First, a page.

We do not currently collect information on the skills people have in Canada, but we do know about our labour force and the skills employers are looking for. Recent attempts in the United States have tried to measure just this: what skills do people have? These studies have been done at the local level and are called skillshed studies. This project being conducted now in Canada is about replicating some of that work, and seeing if this kind of study would help people here, which is exactly what the Durham Workforce Authority (DWA) is looking to do.

 

Burleton, D., Gulati, S., McDonald, C., & Scarfone, S. (2013). Jobs in Canada: Where, what and for whom? Toronto, ON: TD Economics. Retrieved from http://www.td.com/document/PDF/economics/special/JobsInCanada.pdf

Durham Ideas Den

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Durham Ideas Den logo
The Durham Ideas Den, Durham’s biggest social innovation challenge for young change-makers, is an initiative spearheaded by the Community Innovation Lab, in partnership with Durham College, Indiegogo, Startup Storyboard, MentorCity, Durham Workforce Authority (DWA) and Ashoka Canada. These major players in social innovation have partnered to design a unique challenge for Durham’s young change-makers to design and build ventures for social good. DWA Executive Director, Heather McMillan said, “This is the second year that we have sponsored the Durham Ideas Den, it is a great opportunity for young entrepreneurs to get started, have support and have access to seed funding.”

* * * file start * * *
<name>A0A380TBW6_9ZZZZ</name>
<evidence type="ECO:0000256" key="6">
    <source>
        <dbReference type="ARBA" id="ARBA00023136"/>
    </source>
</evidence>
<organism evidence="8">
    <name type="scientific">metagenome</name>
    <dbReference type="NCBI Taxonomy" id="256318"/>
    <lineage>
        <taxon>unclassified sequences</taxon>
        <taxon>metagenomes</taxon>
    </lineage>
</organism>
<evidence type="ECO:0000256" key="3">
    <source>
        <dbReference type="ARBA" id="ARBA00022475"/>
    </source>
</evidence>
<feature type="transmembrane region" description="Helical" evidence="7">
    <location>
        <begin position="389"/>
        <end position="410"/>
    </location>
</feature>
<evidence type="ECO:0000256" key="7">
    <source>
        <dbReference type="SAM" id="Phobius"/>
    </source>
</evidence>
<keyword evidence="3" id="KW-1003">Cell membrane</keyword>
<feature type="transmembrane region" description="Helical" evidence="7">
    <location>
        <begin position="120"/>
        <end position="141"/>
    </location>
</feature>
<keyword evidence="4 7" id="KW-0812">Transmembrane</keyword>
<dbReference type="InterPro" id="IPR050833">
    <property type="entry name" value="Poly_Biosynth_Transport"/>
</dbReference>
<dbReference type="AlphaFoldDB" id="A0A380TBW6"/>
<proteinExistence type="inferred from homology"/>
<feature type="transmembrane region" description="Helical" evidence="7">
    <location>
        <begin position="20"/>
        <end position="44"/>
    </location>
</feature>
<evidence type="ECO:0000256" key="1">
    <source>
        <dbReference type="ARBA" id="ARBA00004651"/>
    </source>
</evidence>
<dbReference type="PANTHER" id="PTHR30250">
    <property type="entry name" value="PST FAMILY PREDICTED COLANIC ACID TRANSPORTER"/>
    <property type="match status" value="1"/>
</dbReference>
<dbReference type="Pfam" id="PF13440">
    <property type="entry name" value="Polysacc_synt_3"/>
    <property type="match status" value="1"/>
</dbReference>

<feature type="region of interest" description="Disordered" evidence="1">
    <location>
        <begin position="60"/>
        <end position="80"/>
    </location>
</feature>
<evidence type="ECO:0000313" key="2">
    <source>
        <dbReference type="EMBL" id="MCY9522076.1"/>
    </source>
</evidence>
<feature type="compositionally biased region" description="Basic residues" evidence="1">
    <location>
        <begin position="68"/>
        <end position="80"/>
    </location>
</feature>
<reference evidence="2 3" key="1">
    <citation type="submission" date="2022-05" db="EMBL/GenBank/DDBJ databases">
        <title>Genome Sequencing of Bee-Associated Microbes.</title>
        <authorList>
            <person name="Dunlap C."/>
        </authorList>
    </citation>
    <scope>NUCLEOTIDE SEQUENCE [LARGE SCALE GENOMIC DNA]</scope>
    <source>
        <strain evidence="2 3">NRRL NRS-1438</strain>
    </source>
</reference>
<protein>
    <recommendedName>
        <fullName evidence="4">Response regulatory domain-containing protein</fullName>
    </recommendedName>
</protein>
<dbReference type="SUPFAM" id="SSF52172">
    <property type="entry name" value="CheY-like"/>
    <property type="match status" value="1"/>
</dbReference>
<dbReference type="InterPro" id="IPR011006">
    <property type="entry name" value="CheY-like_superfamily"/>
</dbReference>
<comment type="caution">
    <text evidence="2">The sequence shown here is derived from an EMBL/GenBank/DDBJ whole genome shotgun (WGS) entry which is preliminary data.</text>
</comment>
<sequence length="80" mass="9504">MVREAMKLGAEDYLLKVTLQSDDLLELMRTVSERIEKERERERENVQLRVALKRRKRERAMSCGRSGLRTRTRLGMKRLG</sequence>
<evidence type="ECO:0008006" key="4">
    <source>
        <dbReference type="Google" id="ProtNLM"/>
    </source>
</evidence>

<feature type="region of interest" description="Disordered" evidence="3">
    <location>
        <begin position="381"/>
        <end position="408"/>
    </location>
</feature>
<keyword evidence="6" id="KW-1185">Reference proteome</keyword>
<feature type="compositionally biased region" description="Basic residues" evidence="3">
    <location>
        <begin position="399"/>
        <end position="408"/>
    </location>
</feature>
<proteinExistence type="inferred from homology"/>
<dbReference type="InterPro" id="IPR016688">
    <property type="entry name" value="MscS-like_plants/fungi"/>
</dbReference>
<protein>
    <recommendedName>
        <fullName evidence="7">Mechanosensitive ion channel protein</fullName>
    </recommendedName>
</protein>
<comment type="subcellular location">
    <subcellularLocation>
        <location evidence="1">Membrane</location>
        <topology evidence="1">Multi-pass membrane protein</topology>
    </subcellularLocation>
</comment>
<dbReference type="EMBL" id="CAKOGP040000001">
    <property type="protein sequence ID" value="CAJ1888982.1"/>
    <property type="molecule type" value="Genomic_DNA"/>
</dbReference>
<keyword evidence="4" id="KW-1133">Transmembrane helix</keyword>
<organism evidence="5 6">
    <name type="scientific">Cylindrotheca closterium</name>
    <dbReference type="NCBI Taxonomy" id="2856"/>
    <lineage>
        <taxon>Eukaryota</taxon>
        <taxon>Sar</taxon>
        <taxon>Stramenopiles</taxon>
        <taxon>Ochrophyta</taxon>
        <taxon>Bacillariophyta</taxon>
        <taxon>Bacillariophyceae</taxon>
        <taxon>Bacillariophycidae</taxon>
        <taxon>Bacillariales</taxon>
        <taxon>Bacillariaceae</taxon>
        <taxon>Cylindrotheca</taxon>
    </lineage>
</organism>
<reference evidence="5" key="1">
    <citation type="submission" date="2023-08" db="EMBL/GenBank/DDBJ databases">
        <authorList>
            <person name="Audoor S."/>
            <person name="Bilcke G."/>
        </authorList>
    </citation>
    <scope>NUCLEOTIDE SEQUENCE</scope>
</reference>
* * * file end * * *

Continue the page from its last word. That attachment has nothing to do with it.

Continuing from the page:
New at the Den this year:

  • More than $12,500 in matching seed funding
    An ideas hack-a-thon
  • A launch factor
  • Crowd funding
  • Seed funding of up to $2,500 per project
  • Access to mentorship

 

The Den is Durham’s largest Social Entrepreneurial Challenge crowdsourcing student ideas for impact, with students eligible for $12,500 in matching seed funding available for projects with an additional $25,000 available through our partner, the Ashoka Changemakers Challenge.

Interested students can register project ideas with Durham Ideas Den. The Community Innovation Lab will connect students to like-minded peers and the best mentors in the community. It will take students through a series of ideation, collaboration, and venture-building exercises so that students will leave equipped with skills to help launch a bare-bones idea into a real-life social venture.